In no period of our history as a nation have Americans been so concerned about the subject of diet and nutrition. Yet if we accept the premise that what we eat determines our health, then we must add the observation that in no period of our history as a nation have Americans eaten so poorly.

Several dangerous errors are built into the edifice of the Food Pyramid. First, the guidelines imply that everyone can eat the same foods in the same proportions to be healthy. According to Department of Agriculture recommendations, grains should be the basis of our diet; but many people do poorly on grains. Others cannot tolerate diary. These intolerances are due to genetic and other factors. Secondly, the pyramid calls for reduced fats without addressing the dangers of low-fat diets. Finally, the guidelines perpetuate the myth that fats, carbohydrates and proteins have equal nutritional properties no matter how much or how little they are processed. the experts make no distinction between whole grains and refined, between food grown organically and those grown with pesticides and commercial fertilizers; between raw milk and pasturized; between range-fed meats and those raised in crowded pens; between natural and battery-produced eggs, between foods that nourished our ancestors and new-fangled packaged products that dominate the marketplace.

The Diet-Dictocrats that maintain the Food Pyramid and other American Health warnings and guidelines are generally doctors, researchers, and spokesman for various government agencies such as the Food and Drug Administration; the American Medical Association; prestegious hospitals and research centers such as Sloan-Kettering and the National Institutes of Health; university medical schools and nutrition departments; and large philanthropic organizations like the National Heart and Lung Institue and the American Cancer Society, ostensibly dedicated to combatting our most serious diseases. Based on what we read in the newspapers and national magazines, these organizations speak with one voice. “Exercise, eat vegetables, stop smoking, reduce salt,” they say,“cut back or eliminate animal fats and red meat.”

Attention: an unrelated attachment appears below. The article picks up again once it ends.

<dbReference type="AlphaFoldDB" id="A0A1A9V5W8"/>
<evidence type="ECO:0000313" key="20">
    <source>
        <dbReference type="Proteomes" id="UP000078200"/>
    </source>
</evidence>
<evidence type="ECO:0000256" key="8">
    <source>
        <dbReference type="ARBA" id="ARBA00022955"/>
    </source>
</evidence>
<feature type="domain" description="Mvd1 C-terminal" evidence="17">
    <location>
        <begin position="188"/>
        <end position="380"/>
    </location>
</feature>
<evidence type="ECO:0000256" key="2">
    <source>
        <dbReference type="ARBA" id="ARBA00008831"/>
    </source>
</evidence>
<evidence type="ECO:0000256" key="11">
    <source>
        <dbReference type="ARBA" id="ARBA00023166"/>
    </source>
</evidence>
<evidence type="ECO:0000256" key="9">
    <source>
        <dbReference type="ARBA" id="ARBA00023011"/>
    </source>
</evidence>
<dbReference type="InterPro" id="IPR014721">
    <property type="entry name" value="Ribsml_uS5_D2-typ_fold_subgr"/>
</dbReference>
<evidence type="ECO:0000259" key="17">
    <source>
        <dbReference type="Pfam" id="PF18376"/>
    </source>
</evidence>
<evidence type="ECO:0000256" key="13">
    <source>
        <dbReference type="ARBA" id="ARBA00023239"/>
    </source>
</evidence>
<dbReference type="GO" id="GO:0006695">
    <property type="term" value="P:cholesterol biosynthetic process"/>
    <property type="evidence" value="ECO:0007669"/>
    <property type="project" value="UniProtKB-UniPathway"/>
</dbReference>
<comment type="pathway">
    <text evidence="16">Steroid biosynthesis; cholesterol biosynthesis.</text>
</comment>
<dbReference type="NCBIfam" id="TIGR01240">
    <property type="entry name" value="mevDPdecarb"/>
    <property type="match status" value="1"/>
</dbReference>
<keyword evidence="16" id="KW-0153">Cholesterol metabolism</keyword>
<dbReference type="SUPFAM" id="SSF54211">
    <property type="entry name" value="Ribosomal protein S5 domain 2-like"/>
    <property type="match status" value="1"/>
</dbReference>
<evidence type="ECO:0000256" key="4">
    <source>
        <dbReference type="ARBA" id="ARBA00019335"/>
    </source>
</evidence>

Although heart disease and cancer were rare at the turn of the century, today these two diseases strike with increasing frequency, in spite of billions of dollars in reasearch to combat them, and in spite of tremendous advances in diagnostic and surgical techniques. In America, one person in three dies of cancer, one in three suffers from allergies, one in ten will have ulcers, and one in five is mentally ill. Continuing this grim litany, one out of five pregnancies ends in miscarriage and one quarter of a million infants are born with birth defects each year. Other degenerative diseases-arthritis, multiple sclerosis, digestive disorders, diabetes, osteoporosis, Alzheimers, epilepsy, and chronic fatigue-afflict a significant majority of our citizens, sapping the energy and very life blood of our nation. Learning disabilities such as dyslexia and hyperactivity afflict seven million young people. These diseases were also extremely rare a couple generations ago.

Clearly something is very wrong, even though Americans have been conscientious about following dietary advice from experts. they take exercise seriously; many have stopped smoking; consumption of fresh vegtables has increased; many have reduced salt; and a good portion of Americans have cut back on red meats and animal fats. But none of these measures have put a dent in the ever increasing toll of degenerative disease. We buy foods labled low-fat, no cholesterol, reduced sodium, thinking they are good for us. Why then are we so sick?

-Sally Fallon